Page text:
That engine is also immobile. That is, it is already in action in all possible senses. This is so because it is impossible, for St. Thomas, for something to be a motor and to move at the same time, just as it is impossible for something to move itself, finding within it everything necessary to go from potency to act. Therefore, the motor must be stationary.

«It is necessary to reach a first motor that is not moved by anyone, and this is the one that everyone understands by God»

Path of efficient cause

It is another Aristotelian concept that refers to the cause by which a certain effect is produced in the world. For example, the cause of a wooden table is the carpenter who makes it. Just as it happened with necessity, each efficient cause has, in turn, another efficient cause (we are the cause of our parents, our parents are the cause of our grandparents…).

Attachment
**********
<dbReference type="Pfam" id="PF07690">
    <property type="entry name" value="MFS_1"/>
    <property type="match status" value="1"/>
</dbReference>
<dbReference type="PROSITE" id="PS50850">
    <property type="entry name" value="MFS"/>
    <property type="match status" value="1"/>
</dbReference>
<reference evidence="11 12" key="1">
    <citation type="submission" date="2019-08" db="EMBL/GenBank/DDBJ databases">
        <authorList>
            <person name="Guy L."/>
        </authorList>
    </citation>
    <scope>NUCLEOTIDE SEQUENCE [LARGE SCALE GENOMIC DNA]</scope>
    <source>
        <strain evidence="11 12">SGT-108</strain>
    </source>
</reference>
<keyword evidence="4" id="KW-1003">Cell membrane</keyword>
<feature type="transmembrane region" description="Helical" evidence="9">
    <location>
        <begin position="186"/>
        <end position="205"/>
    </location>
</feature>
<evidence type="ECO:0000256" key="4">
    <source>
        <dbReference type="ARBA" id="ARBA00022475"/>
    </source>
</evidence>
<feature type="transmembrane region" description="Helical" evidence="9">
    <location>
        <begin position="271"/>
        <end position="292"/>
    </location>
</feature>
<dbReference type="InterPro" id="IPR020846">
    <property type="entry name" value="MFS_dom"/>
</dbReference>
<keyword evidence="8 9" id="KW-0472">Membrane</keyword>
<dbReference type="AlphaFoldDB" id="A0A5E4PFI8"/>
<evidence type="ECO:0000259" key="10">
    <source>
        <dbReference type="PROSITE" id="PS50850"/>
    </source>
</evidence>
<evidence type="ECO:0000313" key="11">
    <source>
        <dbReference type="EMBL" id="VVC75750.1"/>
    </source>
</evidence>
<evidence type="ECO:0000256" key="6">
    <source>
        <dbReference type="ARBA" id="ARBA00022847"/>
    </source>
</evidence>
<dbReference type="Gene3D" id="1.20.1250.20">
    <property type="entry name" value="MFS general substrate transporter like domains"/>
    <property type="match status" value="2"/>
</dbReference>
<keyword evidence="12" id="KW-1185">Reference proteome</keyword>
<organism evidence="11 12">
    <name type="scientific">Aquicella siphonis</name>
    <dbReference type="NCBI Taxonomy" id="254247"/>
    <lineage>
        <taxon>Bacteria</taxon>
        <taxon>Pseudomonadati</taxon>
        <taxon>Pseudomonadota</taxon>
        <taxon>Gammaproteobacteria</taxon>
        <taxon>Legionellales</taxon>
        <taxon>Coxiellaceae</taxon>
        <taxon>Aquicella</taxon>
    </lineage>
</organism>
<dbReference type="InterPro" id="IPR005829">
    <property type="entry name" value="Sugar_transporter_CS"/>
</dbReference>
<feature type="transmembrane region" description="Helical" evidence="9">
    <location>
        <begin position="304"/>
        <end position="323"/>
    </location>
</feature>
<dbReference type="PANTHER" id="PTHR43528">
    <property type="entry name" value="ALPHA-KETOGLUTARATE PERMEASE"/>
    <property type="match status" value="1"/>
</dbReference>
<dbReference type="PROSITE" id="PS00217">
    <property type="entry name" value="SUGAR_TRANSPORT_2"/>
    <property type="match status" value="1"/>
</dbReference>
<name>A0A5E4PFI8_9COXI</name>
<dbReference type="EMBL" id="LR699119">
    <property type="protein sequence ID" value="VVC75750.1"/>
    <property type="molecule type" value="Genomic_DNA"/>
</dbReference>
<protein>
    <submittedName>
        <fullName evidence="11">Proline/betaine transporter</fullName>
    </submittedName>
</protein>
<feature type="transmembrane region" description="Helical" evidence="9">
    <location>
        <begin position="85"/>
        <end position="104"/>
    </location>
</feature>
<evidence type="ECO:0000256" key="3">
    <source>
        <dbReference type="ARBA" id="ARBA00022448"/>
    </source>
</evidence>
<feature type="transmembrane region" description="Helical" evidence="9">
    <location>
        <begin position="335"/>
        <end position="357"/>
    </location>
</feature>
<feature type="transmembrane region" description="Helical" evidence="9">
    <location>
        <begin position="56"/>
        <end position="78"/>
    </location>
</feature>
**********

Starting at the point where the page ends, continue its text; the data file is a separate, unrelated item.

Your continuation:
Since, furthermore, for Saint Thomas it cannot be that an efficient cause is the cause of itself, and since we cannot go back in an infinite series of causes because then there would not be a first cause that would cause the others, there must be an efficient first cause.

That first cause is the cause of everything else and has, in turn, no cause. And for Saint Thomas that cause is God.

Path of contingency and necessity

Beings are born and die, because they may or may not exist, and the world continues to function and be the same. For Saint Thomas, “contingency” refers to that condition of beings and is opposed to “necessity”.

The necessary beings cannot not exist, the only possibility is that they exist. Hence their necessity, since they are necessarily existent . It is impossible, in Aristotelian reasoning, that there have always been contingent beings. Because precisely because of their contingency there was a moment when, with all certainty, they did not exist.

So how do you go from not-being to being? If all things were contingent, then there was a time when nothing existed and, therefore, none would exist now, since some are causes of others. That is, if all beings were born and died, there would have been some time when nothing existed.